The Community Solid Server is open software that provides you with a Solid Pod and identity. This Pod acts as your own personal storage space so you can share data with people and Solid applications.
As an open and modular implementation of the Solid specifications, the Community Solid Server is a great companion:
🧑🏽 for people who want to try out having their own Pod
👨🏿💻 for developers who want to create and test Solid apps
👩🏻🔬 for researchers who want to design new features for Solid
And, of course, for many others who like to experience Solid.
You can install the software locally or on your server and get started with Solid immediately.
After installing Node.js, install the latest server version from the npm package repository:
npm install -g @solid/community-server
To run the server with in-memory storage, use:
community-solid-server # add parameters if needed
To run the server with your current folder as storage, use:
community-solid-server -c @css:config/file.json
If you rather prefer to run the latest source code version, or if you want to try a specific branch of the code, you can use:
git clone https://github.com/solid/community-server.git cd community-server npm ci npm start -- # add parameters if needed
Docker allows you to run the server without having Node.js installed:
git clone https://github.com/solid/community-server.git cd community-server # Build the Docker image docker build --rm -f Dockerfile -t css:latest . # Run the image, serving your `~/Solid` directory on `http://localhost:3000` docker run --rm -v ~/Solid:/data -p 3000:3000 -it css:latest # Or use one of the built-in configurations docker run --rm -p 3000:3000 -it css:latest -c config/default.json # Or use your own configuration mapped to the right directory docker run --rm -v ~/solid-config:/config -p 3000:3000 -it css:latest -c /config/my-config.json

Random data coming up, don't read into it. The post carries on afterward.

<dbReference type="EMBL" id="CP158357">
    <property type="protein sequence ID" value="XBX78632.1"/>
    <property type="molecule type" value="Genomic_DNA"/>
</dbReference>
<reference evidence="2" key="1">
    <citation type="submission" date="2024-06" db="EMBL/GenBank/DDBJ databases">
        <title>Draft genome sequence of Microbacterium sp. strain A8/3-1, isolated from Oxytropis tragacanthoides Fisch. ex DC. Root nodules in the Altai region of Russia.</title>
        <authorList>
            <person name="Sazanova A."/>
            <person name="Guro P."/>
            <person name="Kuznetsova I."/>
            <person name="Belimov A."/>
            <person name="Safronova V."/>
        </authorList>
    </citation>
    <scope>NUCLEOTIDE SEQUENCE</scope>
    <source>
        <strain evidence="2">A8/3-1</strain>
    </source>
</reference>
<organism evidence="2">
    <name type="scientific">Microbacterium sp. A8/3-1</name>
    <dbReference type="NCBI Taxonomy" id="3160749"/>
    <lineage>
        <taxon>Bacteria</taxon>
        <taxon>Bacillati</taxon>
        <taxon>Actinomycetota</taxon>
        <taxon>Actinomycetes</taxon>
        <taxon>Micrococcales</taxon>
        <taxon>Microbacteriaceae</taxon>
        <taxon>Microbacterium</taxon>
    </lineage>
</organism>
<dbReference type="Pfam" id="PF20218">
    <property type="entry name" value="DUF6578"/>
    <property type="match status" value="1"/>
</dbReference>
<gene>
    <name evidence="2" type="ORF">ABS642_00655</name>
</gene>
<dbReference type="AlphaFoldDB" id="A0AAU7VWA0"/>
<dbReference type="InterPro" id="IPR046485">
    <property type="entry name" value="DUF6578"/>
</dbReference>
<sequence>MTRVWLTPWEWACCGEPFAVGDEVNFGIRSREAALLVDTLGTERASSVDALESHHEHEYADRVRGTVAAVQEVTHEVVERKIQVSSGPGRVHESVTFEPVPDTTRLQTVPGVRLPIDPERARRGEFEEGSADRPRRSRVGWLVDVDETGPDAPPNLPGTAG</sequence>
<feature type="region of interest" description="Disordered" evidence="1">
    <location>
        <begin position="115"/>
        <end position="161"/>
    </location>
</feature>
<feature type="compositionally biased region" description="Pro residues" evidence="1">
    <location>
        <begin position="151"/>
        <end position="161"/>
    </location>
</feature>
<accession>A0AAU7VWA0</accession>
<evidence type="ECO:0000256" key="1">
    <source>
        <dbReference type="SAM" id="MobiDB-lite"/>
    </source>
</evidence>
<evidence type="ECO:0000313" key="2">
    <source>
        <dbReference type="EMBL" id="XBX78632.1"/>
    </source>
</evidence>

The Community Solid Server is designed to be flexible such that people can easily run different configurations. This is useful for customizing the server with plugins, testing applications in different setups, or developing new parts for the server without needing to change its base code.
An easy way to customize the server is by passing parameters to the server command. These parameters give you direct access to some commonly used settings:
|parameter name||default value||description|
||The TCP port on which the server runs.|
||The public URL of your server.|
||The detail level of logging; useful for debugging problems.|
||The configuration for the server. The default only stores data in memory; to persist to your filesystem, use
||Root folder of the server, when using a file-based configuration.|
||URL of the SPARQL endpoint, when using a quadstore-based configuration.|
||false||Enables detailed logging on error pages.|
||Path to the file that keeps track of dynamic Pod configurations.|
||Path from where Components.js will start its lookup when initializing configurations.|
More substantial changes to server behavior can be achieved by writing new configuration files in JSON-LD. The Community Solid Server uses Components.js to specify how modules and components need to be wired together at runtime.
Examples and guidance on configurations
are available in the
Recipes for configuring the server can be found at solid/community-server-recipes.
The server allows writing and plugging in custom modules without altering its base source code.
Learn more about Solid at solidproject.org.